The Delhi High Court,questioning Air Indias aircraft acquisition plan of procuring 111 planes for Rs 67,000 crore,on Friday said that the bonafides of the deal was in contention and that it required a thorough probe by the Public Accounts Committee (PAC) of the Parliament to determine if it was done for personal gains.
Underlining that the PAC was already looking into various aspects pertaining to the acquisition programme,the court asked the Committee to investigate the matter from all angles and examine the feasibility and commercial viability of the deal and then lease a large number of these aircraft.
It also asked the PAC to examine if the loss of Air Indias market share due to its decision to give up its profit making routes to the private airlines was deliberate and if the senior officers of civil aviation ministry and top management of National Aviation Company of India (NACIL) had any role in it.
The Bench also asked the PAC to examine if it would be feasible for the government and NACIL to cancel the purchase order for which payments have not yet been made and the aircraft have not yet been delivered.
If a prima facie case of imprudence,gross negligence,hinting towards clear malafide and violation of settled procedures in taking the decision etc is made out,it needs deep probing and an investigation by a SIT or CBI, said the court,adding it hoped that the PAC shall try to complete the task with alacrity and submit its report at the earliest.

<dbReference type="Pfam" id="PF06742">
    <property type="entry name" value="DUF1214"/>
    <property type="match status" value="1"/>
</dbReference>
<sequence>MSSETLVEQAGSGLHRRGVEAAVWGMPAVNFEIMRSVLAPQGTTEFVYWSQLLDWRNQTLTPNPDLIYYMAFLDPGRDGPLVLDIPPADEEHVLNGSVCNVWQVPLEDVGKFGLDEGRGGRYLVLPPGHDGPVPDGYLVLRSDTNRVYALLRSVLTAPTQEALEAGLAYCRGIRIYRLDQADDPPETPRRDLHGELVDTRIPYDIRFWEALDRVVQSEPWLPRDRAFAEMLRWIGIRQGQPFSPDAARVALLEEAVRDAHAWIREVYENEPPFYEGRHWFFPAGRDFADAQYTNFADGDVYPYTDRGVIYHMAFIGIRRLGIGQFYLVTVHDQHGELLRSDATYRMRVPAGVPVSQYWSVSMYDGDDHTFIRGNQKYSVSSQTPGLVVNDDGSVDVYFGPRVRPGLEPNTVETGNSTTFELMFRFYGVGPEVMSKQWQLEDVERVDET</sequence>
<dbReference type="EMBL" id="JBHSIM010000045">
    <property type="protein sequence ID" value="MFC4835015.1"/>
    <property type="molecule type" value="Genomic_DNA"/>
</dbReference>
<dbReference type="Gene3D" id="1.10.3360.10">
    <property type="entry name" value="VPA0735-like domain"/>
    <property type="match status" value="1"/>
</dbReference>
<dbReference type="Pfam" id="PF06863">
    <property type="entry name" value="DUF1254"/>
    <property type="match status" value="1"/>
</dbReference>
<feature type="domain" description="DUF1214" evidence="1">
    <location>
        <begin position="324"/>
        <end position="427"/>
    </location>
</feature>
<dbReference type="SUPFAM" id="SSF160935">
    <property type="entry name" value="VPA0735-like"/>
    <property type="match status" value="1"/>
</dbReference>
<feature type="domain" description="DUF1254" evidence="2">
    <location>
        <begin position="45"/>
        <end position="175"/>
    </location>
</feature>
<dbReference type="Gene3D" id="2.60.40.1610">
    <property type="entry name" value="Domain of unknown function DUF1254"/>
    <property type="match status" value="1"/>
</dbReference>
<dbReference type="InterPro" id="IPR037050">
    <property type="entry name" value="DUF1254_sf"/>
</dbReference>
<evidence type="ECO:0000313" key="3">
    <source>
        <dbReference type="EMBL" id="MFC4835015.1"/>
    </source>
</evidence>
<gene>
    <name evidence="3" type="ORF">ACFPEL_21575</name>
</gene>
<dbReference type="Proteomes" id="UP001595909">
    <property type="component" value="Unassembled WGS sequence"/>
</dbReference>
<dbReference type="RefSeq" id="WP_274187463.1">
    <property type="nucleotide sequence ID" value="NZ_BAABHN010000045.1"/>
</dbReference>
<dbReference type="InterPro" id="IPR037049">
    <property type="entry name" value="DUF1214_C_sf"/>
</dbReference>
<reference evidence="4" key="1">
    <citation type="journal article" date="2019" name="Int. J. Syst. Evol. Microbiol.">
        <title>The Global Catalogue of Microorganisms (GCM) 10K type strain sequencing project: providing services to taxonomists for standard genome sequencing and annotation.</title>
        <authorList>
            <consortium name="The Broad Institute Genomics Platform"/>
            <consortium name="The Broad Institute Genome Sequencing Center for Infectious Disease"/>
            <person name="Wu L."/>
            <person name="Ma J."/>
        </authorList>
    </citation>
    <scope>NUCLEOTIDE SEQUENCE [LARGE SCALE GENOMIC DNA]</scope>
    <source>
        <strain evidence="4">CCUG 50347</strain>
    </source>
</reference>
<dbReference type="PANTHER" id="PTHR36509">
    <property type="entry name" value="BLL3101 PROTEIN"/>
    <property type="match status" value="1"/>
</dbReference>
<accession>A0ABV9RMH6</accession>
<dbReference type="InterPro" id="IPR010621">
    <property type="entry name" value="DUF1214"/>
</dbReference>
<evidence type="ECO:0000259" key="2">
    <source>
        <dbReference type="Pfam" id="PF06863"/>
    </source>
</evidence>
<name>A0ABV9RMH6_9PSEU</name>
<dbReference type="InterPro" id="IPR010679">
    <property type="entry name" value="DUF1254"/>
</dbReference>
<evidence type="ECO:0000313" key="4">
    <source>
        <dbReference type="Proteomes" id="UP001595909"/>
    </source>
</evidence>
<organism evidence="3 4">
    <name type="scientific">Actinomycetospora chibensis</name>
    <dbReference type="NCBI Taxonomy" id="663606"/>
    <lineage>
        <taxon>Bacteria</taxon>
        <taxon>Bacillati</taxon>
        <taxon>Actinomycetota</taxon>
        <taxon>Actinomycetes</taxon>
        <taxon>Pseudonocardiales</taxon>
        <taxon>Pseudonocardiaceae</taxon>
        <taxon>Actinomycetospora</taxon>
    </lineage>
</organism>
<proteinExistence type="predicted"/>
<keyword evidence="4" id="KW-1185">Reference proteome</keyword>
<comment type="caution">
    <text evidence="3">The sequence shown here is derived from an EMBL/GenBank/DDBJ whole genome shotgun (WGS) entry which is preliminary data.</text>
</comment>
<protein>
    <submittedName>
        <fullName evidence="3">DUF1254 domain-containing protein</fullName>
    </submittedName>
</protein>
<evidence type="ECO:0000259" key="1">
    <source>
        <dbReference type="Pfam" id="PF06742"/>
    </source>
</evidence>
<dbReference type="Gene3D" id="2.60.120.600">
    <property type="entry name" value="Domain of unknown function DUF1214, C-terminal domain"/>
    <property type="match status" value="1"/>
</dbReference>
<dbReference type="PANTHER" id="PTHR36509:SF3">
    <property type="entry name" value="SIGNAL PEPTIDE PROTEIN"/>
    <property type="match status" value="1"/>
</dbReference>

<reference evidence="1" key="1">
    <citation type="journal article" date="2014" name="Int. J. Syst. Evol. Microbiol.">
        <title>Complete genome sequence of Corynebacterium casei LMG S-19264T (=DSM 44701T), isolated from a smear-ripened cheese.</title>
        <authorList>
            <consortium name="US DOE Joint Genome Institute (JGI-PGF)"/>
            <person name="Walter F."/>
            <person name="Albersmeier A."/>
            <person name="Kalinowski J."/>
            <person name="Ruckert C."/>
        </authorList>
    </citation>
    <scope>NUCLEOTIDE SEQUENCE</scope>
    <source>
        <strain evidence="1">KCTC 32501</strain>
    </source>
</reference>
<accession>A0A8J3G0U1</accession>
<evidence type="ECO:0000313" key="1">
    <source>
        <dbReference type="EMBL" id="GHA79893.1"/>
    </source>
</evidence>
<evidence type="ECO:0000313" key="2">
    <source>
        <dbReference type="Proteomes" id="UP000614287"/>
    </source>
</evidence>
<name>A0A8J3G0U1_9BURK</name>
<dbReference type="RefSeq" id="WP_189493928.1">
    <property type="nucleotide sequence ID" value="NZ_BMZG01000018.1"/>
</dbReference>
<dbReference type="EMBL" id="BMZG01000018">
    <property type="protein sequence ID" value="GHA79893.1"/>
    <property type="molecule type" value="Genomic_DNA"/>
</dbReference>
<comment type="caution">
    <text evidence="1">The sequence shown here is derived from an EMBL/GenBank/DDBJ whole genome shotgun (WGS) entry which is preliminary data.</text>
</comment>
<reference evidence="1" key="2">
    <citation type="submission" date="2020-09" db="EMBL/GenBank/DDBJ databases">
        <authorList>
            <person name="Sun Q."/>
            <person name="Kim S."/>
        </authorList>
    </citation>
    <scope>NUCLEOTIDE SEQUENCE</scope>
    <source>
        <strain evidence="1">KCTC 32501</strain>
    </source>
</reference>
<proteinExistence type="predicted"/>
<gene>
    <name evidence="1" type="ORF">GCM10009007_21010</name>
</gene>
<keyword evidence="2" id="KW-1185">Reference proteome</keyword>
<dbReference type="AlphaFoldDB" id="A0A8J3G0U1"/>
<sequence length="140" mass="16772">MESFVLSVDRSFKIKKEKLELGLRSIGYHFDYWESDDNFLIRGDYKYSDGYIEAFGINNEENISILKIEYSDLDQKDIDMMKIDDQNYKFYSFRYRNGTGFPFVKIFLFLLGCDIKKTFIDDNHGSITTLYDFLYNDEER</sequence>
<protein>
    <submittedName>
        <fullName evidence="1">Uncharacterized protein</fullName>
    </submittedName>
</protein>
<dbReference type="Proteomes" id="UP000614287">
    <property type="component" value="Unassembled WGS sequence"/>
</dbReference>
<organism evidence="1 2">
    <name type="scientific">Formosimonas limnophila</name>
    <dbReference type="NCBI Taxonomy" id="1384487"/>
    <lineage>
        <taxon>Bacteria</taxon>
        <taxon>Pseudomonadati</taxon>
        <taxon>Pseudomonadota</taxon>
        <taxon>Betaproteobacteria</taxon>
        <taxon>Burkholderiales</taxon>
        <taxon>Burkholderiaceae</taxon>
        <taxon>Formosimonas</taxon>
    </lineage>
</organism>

The comments and critique of the expert bodies put a question mark on the bonafides of the Aircraft Requisition Programme, lease of accounts,giving away profitable routes to private airlines,retaining only loss-making routes and also unprofessional decision of the merger of Indian Airlines and Air India, said the Bench.
While the PAC carries out its probe,the court said,the central government must take a decision within six months on the feasibility of cancelling the routes by lateral lease agreement as per the PACs recommendation and also on effectuating and implementing the complete merger of the Air India and Indian Airlines in a time-bound manner.
The court was hearing the PIL filed by civil society Centre for Public Interest Litigation (CPIL) through advocate Prashant Bhushan. The petition had sought a CVC probe into aircraft acquisition deal and its loss of market-share by giving up profitable routes and timings.
* The Delhi HC has asked the PAC to examine if giving up profit making routes was a deliberate act
* The court also asked the government to effectuate and implement the complete merger of Air India and Indian Airlines in a time-bound manner